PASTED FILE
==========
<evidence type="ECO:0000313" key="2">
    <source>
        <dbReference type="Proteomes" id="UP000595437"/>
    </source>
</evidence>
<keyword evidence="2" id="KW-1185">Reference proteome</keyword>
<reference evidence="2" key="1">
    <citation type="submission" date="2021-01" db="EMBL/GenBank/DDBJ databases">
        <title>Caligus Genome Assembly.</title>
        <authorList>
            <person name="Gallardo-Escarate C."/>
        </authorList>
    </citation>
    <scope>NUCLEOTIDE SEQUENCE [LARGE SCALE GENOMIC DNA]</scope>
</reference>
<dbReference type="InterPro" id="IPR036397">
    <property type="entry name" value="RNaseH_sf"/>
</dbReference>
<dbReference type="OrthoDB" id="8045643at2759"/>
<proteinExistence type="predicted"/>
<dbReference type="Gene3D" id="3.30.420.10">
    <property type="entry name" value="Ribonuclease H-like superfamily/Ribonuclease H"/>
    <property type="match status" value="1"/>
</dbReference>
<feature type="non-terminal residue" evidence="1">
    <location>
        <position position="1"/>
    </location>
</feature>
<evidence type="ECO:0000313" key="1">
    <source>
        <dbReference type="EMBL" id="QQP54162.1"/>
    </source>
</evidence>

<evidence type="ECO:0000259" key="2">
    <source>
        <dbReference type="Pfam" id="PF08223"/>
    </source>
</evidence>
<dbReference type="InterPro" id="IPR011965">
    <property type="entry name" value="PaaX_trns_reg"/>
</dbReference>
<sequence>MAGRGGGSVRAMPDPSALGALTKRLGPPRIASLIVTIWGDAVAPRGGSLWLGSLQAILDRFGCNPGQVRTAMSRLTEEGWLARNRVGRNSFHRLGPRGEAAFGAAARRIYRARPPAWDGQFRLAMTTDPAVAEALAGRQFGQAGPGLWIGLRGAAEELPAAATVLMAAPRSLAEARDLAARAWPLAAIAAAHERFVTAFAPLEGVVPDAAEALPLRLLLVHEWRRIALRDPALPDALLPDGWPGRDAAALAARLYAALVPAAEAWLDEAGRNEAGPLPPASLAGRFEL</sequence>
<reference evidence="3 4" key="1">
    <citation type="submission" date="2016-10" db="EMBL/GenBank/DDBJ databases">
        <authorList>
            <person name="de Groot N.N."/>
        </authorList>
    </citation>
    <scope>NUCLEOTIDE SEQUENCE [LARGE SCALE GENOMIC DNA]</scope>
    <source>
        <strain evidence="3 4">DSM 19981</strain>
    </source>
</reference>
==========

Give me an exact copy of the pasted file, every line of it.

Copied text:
<evidence type="ECO:0000313" key="2">
    <source>
        <dbReference type="Proteomes" id="UP000595437"/>
    </source>
</evidence>
<keyword evidence="2" id="KW-1185">Reference proteome</keyword>
<reference evidence="2" key="1">
    <citation type="submission" date="2021-01" db="EMBL/GenBank/DDBJ databases">
        <title>Caligus Genome Assembly.</title>
        <authorList>
            <person name="Gallardo-Escarate C."/>
        </authorList>
    </citation>
    <scope>NUCLEOTIDE SEQUENCE [LARGE SCALE GENOMIC DNA]</scope>
</reference>
<dbReference type="InterPro" id="IPR036397">
    <property type="entry name" value="RNaseH_sf"/>
</dbReference>
<dbReference type="OrthoDB" id="8045643at2759"/>
<proteinExistence type="predicted"/>
<dbReference type="Gene3D" id="3.30.420.10">
    <property type="entry name" value="Ribonuclease H-like superfamily/Ribonuclease H"/>
    <property type="match status" value="1"/>
</dbReference>
<feature type="non-terminal residue" evidence="1">
    <location>
        <position position="1"/>
    </location>
</feature>
<evidence type="ECO:0000313" key="1">
    <source>
        <dbReference type="EMBL" id="QQP54162.1"/>
    </source>
</evidence>

<evidence type="ECO:0000259" key="2">
    <source>
        <dbReference type="Pfam" id="PF08223"/>
    </source>
</evidence>
<dbReference type="InterPro" id="IPR011965">
    <property type="entry name" value="PaaX_trns_reg"/>
</dbReference>
<sequence>MAGRGGGSVRAMPDPSALGALTKRLGPPRIASLIVTIWGDAVAPRGGSLWLGSLQAILDRFGCNPGQVRTAMSRLTEEGWLARNRVGRNSFHRLGPRGEAAFGAAARRIYRARPPAWDGQFRLAMTTDPAVAEALAGRQFGQAGPGLWIGLRGAAEELPAAATVLMAAPRSLAEARDLAARAWPLAAIAAAHERFVTAFAPLEGVVPDAAEALPLRLLLVHEWRRIALRDPALPDALLPDGWPGRDAAALAARLYAALVPAAEAWLDEAGRNEAGPLPPASLAGRFEL</sequence>
<reference evidence="3 4" key="1">
    <citation type="submission" date="2016-10" db="EMBL/GenBank/DDBJ databases">
        <authorList>
            <person name="de Groot N.N."/>
        </authorList>
    </citation>
    <scope>NUCLEOTIDE SEQUENCE [LARGE SCALE GENOMIC DNA]</scope>
    <source>
        <strain evidence="3 4">DSM 19981</strain>
    </source>
</reference>